A team of researchers at the NIHR Bristol Biomedical Research Centre, and the Universities of Bristol and Cambridge, UK found that when presented with eight drink options, participants were 48% more likely to choose a non-alcoholic drink when the proportion of non-alcoholic drink options increased from four (50%) to six (75%). When the proportion of non-alcoholic drink options decreased from four to two (25%), participants were 46% less likely to choose a non-alcoholic drink.

Dr Anna Blackwell, the corresponding author said: “Alcohol consumption is among the top five risk factors for disease globally. Previous research has shown that increasing the availability of healthier food options can increase their selection and consumption relative to less healthy food. To our knowledge, this is the first study to demonstrate that increasing the availability of non-alcoholic drinks, relative to alcoholic drinks in an online scenario, can increase their selection.”

Participants in the study completed an online task in which they were presented with a selection of alcoholic beer, non-alcoholic beer and soft-drinks. The drink selections included four alcoholic and four non-alcoholic drinks, six alcoholic and two non-alcoholic drinks or two alcoholic and six non-alcoholic drinks. 808 UK residents with an average age of 38 years who regularly consumed alcohol participated in the study.

When presented with mostly non-alcoholic drinks, 49% of participants selected a non-alcoholic drink, compared to 26% of participants who selected a non-alcoholic drink when presented with mostly alcoholic drinks. These results were consistent regardless of the time participants had to make their decision, indicating that the findings were not dependent on the amount of time and attention participants were able to devote to their drink choice. The findings suggest that interventions to encourage healthier food and drink choices may be most effective when changing the relative availability of healthier and less-healthy options.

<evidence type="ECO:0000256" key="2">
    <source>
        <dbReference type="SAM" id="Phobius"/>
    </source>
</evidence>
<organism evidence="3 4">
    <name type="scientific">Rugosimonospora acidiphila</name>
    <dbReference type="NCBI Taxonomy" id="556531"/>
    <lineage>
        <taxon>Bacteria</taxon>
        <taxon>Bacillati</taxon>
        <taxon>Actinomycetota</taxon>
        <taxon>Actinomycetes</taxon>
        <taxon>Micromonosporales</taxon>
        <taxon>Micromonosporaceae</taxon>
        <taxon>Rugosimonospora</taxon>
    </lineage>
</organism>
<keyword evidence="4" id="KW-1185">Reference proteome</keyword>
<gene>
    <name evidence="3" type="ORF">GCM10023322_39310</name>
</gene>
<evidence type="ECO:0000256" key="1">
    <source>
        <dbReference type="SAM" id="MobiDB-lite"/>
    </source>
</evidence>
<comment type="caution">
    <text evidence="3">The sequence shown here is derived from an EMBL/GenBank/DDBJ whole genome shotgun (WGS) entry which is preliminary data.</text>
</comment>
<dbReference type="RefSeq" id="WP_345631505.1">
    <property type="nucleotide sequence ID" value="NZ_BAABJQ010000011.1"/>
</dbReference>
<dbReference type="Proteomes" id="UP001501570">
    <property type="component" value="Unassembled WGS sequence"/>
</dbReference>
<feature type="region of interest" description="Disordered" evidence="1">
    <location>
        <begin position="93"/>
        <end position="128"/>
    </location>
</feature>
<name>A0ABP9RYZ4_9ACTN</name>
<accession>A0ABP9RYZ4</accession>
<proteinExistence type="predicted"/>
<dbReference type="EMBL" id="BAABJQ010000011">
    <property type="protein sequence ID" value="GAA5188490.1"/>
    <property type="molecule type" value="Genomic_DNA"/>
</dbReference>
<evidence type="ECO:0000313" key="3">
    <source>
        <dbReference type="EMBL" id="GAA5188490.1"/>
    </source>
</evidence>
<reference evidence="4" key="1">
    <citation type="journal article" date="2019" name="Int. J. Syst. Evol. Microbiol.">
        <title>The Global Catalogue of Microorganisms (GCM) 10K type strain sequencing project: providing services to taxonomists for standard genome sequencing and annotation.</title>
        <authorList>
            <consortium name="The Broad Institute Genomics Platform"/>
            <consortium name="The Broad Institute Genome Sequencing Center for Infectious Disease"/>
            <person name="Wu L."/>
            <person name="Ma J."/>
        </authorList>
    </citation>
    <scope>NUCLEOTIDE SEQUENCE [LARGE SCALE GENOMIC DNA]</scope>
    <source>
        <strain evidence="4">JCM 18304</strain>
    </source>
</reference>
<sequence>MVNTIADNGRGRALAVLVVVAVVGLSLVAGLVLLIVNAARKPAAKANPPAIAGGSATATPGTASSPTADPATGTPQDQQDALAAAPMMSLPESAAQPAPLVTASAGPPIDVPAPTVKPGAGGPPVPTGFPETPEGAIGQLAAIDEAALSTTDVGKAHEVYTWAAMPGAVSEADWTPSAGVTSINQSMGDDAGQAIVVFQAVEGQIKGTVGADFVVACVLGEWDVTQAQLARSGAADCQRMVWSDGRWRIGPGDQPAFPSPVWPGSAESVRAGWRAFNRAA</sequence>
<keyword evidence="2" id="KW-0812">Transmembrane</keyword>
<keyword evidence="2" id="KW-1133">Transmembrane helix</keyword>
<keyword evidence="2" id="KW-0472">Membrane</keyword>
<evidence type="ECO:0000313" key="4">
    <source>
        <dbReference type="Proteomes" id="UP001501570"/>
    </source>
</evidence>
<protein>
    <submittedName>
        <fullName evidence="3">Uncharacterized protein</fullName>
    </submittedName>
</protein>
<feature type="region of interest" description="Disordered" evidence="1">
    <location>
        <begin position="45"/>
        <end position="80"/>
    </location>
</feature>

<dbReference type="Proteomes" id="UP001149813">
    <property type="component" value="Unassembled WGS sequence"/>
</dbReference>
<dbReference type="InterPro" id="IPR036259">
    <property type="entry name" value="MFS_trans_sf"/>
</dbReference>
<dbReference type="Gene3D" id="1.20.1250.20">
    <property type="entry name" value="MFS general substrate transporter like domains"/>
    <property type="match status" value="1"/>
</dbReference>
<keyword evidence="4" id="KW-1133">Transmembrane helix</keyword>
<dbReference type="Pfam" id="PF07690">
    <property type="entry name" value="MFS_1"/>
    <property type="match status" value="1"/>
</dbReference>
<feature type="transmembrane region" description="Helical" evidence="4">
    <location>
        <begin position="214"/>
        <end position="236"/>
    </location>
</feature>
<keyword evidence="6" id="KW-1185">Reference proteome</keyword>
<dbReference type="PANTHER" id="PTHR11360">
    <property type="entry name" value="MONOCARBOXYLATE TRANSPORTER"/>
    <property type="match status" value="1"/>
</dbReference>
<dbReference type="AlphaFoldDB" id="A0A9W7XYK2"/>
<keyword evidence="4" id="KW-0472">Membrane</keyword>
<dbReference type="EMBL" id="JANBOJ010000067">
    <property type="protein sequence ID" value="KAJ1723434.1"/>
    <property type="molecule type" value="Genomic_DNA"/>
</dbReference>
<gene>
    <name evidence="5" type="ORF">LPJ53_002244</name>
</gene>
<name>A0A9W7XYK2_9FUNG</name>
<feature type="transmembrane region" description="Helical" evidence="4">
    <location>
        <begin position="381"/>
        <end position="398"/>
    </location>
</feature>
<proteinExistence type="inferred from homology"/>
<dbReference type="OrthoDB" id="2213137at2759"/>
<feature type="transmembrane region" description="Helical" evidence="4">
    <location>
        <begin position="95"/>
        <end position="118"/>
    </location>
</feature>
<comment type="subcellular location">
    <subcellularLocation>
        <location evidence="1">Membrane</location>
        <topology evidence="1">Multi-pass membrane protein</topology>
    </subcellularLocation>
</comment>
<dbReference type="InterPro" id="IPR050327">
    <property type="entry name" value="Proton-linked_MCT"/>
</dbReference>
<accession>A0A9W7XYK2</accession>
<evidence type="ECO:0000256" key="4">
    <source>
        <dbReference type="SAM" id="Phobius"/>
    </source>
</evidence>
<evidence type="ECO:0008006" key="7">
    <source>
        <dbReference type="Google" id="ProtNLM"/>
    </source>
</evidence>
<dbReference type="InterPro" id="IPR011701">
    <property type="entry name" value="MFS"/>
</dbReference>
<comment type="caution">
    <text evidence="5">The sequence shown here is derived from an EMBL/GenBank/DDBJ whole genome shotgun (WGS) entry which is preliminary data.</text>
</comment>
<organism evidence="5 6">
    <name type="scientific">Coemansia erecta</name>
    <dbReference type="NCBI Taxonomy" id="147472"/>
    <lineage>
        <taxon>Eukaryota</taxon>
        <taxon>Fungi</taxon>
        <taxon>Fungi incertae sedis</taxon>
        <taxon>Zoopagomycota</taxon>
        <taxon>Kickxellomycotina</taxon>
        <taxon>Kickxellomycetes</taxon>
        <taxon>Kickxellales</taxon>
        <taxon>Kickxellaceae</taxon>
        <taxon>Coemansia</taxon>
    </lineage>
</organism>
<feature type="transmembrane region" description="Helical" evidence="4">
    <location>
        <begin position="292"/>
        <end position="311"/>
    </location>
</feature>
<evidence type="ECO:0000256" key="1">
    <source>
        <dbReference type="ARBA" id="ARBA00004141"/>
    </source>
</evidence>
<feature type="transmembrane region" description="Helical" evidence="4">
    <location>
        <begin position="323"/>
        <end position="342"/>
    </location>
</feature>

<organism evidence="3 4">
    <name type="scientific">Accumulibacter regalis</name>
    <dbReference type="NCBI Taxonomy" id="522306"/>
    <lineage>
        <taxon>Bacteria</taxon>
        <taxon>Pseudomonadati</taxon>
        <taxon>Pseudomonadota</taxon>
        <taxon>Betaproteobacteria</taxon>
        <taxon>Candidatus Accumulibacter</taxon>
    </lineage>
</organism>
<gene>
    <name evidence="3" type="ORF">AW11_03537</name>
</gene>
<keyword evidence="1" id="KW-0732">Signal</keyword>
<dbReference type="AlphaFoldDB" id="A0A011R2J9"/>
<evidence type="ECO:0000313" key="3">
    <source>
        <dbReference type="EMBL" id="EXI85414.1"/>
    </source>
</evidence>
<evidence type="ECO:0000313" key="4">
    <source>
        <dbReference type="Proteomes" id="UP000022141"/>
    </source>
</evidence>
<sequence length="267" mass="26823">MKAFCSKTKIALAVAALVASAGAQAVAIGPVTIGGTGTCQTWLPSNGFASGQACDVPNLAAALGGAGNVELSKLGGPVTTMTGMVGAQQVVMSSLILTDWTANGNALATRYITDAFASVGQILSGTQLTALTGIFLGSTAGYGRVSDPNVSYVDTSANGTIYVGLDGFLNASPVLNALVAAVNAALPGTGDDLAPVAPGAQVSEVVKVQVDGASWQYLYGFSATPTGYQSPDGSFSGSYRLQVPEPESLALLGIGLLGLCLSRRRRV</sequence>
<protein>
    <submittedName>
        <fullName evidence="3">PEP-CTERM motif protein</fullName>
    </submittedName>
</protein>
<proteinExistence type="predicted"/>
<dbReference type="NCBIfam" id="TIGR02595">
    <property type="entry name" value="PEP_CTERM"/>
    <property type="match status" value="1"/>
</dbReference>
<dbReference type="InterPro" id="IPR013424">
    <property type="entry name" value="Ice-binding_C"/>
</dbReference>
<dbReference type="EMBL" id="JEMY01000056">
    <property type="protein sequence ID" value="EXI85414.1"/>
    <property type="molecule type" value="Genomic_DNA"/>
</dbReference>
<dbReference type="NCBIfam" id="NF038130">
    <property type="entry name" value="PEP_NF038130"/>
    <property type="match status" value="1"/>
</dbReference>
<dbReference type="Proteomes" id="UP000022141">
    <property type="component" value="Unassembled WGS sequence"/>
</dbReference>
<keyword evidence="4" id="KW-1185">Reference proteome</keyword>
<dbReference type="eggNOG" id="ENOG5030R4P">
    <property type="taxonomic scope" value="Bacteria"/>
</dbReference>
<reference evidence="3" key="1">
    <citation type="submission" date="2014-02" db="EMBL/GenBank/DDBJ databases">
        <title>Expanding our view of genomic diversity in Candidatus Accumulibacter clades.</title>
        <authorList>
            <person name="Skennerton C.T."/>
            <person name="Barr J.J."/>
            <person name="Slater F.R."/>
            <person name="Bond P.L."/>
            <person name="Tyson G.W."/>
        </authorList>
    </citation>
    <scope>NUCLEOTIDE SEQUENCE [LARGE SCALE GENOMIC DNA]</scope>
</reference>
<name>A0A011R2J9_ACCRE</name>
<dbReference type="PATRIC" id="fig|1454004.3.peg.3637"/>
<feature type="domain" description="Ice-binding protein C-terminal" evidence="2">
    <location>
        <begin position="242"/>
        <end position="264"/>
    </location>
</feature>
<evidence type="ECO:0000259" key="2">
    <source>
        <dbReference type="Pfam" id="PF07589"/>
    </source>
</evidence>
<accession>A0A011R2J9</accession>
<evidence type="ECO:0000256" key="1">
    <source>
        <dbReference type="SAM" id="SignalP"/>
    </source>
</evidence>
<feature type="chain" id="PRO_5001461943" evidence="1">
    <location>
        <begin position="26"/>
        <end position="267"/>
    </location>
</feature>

Anna Blackwell said: “Many licensed venues already offer several non-alcoholic options but these are often stored out of direct sight, for example in low-level fridges behind the bar. Our results indicate that making these non-alcoholic products more visible to customers may influence them to make healthier choices. The market for alcohol-free beer, wine and spirit alternatives is small but growing and improving the selection and promotion of non-alcoholic drinks in this way could provide an opportunity for licensed venues to reduce alcohol consumption without losing revenue.”

The authors caution that as the study measured hypothetical drink selection online, results may differ in real-world settings. Further studies are needed to determine how the relative availability of non-alcoholic and alcoholic drinks impacts the purchasing and consumption of alcohol in real life.